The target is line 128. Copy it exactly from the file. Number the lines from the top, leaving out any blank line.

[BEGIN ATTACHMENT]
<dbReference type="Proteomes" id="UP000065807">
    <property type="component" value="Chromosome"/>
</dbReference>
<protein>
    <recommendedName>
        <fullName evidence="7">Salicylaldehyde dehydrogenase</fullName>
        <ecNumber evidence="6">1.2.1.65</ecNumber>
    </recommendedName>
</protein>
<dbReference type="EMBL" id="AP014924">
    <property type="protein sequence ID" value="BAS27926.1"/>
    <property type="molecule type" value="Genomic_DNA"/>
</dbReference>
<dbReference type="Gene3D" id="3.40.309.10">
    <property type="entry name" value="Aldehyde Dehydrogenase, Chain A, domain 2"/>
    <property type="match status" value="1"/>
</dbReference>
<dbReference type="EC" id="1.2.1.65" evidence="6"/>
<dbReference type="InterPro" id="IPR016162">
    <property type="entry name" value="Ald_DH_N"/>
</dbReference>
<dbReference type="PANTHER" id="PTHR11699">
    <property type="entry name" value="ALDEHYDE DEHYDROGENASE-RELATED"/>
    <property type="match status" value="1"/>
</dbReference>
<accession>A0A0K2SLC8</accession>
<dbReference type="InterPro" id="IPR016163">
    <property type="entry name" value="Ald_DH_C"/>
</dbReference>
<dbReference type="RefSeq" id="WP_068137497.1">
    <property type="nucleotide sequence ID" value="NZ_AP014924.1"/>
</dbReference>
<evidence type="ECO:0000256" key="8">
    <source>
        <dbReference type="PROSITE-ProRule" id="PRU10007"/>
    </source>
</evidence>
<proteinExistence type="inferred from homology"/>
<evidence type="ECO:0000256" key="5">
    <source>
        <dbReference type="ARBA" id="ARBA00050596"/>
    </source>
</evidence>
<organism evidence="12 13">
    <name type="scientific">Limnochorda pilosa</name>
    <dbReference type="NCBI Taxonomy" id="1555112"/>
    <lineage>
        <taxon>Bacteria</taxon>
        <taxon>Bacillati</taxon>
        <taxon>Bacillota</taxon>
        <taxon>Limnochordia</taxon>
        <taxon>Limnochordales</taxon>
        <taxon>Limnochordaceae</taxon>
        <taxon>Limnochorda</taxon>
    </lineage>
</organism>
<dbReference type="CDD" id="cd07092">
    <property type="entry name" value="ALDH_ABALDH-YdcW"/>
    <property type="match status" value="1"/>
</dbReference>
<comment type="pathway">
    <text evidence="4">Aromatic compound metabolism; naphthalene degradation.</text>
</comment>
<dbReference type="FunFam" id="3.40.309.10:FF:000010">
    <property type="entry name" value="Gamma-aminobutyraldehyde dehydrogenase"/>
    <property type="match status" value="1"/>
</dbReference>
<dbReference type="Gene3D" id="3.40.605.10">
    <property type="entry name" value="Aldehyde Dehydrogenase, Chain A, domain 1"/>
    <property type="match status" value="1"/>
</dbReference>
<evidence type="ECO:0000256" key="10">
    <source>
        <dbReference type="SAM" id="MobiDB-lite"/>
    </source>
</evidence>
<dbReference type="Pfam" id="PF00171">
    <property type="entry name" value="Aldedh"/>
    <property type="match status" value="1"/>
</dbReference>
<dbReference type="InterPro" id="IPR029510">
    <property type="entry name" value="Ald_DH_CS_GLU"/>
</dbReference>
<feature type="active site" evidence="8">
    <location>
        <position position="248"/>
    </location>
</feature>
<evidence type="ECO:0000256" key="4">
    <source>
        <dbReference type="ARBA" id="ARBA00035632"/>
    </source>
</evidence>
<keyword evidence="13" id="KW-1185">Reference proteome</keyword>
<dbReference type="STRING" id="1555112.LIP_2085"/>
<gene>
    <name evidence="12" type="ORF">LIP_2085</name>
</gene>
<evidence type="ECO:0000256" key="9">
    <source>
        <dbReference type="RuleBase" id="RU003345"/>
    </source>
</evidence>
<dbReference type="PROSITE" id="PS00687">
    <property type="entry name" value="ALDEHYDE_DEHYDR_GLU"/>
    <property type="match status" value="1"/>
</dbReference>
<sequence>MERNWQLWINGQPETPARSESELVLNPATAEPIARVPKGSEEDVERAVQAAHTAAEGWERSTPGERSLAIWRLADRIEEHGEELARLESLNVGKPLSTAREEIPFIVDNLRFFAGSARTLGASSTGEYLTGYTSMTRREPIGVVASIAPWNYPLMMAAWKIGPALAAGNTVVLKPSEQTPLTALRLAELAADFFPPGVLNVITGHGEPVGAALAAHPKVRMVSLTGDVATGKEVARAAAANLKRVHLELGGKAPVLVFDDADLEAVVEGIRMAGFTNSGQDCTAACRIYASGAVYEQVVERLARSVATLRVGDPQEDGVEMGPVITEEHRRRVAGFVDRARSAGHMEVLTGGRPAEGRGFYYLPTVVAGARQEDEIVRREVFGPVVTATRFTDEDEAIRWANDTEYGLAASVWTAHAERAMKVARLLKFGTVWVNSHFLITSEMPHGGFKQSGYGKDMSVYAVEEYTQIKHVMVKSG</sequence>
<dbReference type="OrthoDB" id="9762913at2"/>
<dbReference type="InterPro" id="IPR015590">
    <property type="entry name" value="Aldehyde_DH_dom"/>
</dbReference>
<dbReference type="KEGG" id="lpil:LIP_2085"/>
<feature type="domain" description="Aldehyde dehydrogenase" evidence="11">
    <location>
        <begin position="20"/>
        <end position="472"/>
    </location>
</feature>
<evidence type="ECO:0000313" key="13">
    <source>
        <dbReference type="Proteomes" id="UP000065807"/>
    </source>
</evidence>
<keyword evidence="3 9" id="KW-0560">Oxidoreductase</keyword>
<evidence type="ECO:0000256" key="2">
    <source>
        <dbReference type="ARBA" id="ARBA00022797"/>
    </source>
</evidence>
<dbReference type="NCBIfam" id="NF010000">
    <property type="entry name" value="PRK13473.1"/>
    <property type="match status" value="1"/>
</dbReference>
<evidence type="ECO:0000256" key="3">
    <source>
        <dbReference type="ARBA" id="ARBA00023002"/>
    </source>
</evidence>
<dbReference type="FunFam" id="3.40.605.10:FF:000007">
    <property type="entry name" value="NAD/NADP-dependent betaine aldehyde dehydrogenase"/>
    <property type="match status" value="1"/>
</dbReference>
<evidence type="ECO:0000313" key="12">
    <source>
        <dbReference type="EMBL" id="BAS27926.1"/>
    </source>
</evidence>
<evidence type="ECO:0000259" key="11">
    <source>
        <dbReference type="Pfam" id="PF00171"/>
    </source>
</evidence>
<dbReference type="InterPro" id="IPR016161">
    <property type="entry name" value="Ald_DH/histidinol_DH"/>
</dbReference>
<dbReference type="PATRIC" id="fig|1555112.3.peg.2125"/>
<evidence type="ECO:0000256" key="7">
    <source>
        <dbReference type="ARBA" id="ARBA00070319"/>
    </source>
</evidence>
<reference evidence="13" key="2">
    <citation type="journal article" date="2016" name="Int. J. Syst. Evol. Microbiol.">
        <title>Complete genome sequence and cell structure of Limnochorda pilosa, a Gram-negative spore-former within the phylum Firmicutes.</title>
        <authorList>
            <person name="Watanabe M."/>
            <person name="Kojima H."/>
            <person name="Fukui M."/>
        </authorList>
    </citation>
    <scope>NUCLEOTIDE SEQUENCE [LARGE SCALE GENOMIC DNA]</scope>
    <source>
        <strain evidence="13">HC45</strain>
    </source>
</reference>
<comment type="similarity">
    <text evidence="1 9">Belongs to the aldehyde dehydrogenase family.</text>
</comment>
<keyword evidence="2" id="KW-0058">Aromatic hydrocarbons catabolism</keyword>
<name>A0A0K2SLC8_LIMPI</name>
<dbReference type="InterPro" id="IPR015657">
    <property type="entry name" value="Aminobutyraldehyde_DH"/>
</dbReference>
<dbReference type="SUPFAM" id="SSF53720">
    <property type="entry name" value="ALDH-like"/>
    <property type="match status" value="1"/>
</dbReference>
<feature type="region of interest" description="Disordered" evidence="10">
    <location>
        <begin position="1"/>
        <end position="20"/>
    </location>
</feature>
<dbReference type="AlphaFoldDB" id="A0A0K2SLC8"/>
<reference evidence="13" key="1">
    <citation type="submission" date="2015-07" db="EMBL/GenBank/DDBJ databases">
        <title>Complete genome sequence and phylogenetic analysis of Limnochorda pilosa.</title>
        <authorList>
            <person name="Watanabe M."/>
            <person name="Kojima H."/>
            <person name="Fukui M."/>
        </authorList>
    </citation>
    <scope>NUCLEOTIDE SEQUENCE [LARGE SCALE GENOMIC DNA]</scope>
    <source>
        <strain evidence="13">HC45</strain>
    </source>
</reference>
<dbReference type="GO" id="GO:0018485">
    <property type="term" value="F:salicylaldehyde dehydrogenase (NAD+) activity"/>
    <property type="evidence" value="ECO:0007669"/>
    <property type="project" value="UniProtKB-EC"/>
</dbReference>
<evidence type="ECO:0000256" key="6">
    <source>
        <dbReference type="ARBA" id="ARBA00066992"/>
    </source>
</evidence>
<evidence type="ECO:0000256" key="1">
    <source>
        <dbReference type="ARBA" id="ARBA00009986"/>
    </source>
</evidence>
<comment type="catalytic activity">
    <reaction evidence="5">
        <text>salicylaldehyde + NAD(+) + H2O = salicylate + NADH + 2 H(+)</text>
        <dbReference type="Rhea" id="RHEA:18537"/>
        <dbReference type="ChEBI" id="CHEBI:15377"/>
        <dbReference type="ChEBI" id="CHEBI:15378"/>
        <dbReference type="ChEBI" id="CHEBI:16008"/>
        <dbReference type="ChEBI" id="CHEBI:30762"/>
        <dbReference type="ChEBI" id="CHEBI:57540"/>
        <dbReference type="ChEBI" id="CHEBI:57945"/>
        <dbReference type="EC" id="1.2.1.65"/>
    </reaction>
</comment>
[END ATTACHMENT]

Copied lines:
        <dbReference type="ARBA" id="ARBA00022797"/>